On a dismal Monday night I was one of the few who had ventured out to catch the Bonfire Radicals, a 6 piece folk outfit, playing in the bar of the Crescent Theatre in Birmingham. The quality of the hour and half set they played in this small venue, which is a bit like stage 2 of The Stables if you’re more familiar with that venue was high and it was really sad not more people had come out to hear it.
The stage was perhaps a little too small for this group who upon first sight look like they may have been formed in a school staff room. There was very little room for them to move about which was a pity as I think at times the jam feel that the two wind players had going on could have been developed further through the band if space had not dictated they effectively stood in two lines with the women at the front and men at the back with the drum kit somewhat dominating. Another problem was that the central mic at the front was necessarily high obscuring the somewhat vertically challenged lead singer.Their opening tune Albino Peacock had a bit of a “Kentish country garden” feel to it but I was glad to see that even with the small audience the band appeared to be really happy to be playing together.
Throughout the set it became clear that the band were playing a lot of their own material and they all contributed to the artistic process although Trevor the bass player and the fiddle player (whose name I didn’t catch) had written most. One of the running themes during the first half of the set was that Trevor had written a number of tunes inspired by place names in the vicinity of Stratford Upon Avon. The first one of these they played was Snitterfield. This had a beautiful wind section where the clarinet and recorder players were making some beautiful harmonies. Listening it felt you were almost drifting down the river on a summers day listening to it.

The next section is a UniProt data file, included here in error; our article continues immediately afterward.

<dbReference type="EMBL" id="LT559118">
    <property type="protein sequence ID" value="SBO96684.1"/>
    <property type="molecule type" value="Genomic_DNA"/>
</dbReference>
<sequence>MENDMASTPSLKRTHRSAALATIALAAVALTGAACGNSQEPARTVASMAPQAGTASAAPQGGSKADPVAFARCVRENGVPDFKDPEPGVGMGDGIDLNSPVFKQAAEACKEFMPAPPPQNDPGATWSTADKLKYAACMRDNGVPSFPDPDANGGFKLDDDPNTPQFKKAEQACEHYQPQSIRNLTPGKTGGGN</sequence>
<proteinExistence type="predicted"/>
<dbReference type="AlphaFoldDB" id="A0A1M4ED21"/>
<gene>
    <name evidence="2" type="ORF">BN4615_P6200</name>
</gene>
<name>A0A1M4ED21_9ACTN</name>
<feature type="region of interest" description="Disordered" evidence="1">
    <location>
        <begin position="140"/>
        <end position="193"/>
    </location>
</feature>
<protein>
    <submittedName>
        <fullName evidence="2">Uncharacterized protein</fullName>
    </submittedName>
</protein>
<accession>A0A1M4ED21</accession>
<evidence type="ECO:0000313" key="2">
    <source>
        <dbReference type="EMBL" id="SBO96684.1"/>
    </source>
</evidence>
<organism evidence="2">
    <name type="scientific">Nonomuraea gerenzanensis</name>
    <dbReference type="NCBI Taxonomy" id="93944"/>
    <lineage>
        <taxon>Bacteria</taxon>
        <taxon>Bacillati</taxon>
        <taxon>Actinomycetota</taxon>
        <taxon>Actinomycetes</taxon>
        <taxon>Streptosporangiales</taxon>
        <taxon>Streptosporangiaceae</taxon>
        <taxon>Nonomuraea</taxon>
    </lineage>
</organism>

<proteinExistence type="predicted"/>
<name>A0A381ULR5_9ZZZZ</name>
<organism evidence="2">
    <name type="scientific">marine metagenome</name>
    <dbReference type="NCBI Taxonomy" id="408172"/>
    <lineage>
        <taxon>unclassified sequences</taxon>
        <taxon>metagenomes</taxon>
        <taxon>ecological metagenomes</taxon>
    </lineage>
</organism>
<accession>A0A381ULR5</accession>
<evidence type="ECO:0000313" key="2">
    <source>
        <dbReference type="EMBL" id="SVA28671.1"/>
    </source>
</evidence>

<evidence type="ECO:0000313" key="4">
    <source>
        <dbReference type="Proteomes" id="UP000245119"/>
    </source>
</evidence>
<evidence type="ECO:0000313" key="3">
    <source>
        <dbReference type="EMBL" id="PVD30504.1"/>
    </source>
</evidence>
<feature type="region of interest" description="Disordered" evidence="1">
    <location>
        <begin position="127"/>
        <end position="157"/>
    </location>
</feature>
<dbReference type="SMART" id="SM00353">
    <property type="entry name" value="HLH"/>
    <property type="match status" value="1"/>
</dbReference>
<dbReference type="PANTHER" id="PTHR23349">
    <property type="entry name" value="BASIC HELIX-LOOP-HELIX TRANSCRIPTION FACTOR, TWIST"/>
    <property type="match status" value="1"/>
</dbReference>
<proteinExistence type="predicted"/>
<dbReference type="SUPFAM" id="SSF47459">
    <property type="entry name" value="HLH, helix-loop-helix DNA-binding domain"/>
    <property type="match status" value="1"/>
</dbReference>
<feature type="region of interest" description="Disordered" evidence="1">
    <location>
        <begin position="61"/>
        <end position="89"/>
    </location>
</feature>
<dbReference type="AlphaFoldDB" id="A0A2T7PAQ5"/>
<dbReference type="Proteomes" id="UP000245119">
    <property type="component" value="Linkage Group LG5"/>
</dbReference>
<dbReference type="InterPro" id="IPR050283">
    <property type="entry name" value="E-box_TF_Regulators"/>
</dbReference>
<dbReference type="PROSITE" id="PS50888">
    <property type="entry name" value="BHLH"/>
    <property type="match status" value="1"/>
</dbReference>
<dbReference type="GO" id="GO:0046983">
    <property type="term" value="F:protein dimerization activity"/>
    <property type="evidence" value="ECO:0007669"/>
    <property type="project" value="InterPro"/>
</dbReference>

In this early part of the set the sound levels weren’t great and the bass and drums obscured Michelle’s vocals when she set aside her recorders to sing. As she began to sing the song moved into having a slightly melodramatic 80’s goth feel which was not unappreciated. The 3 women at the front all had angelic voices but again these were overpowered by the back line’s prog rock.
Lucy Hampton’s Wedding Day showed what a fresh, clear and glacial voice Michelle had & the sheer quality of great fiddle playing on display from the relatively young player.
Winter and Bonfire were perhaps my favourite tunes which turned into more hard-core dancey jigs where the players were bouncing off each other. There was unfortunately not enough of this faster stuff in what was a quality first half set which continued with a French set with a twist and a Left Hand Reel before moving on to the brilliantly named “Another Cup of Tea” and “Garlic and Brandy” – jigs which will be available on their new album due to be launched early next year.
The shorter second half had a couple of memorable moments including when Michelle played both descant and treble recorder together and Andy, the guitarist, played his instrument with a screwdriver in order to get some really atmospheric sounds. This was in the style of late 60’s, early ‘70’s trad folk where the emphasis was on strong, haunting vocals.
One of the recurring things I really liked about this band was the way they built up a layered sound on a few numbers. This produced a really strong and quite distinctive sound particularly when Michelle and Katie the wind players changed instruments within this to further enhance the layers.
Towards the second end of the set the Bulgarian influence which is within the band came through, partly in an unpronounceable number which in Bulgarian means little girl and also through Katie’s use of the Bulgarian kaval which is an instrument similar to a flute.
The drum seemed largely incidental apart from in Captain Frogbeard where the drum came to the fore.
I was somewhat dismayed at the end of the set when they played Coffee Countdown, written by Katie, and the Balkan Divorce Dance that they had not played more of this type of slightly anarchic Eastern European folk more. They were really good at it and I believe that it has much more to offer an audience than some of the more prog rock blandness which crept in at times and was only saved by the quality of the musicianship.
So was it a good night? Yes. Will I seek out this band, who I only discovered through typing in Google “music in Birmingham 5th October” again? Definitely. Will I go to more stuff at The Crescent, a venue I only found via the same entry on my internet search? Oh yes, this arts centre style venue has a studio theatre which puts on a range of things and if last night was anything to go by whilst the bar prices are a little on the high side the ticket prices are very reasonable.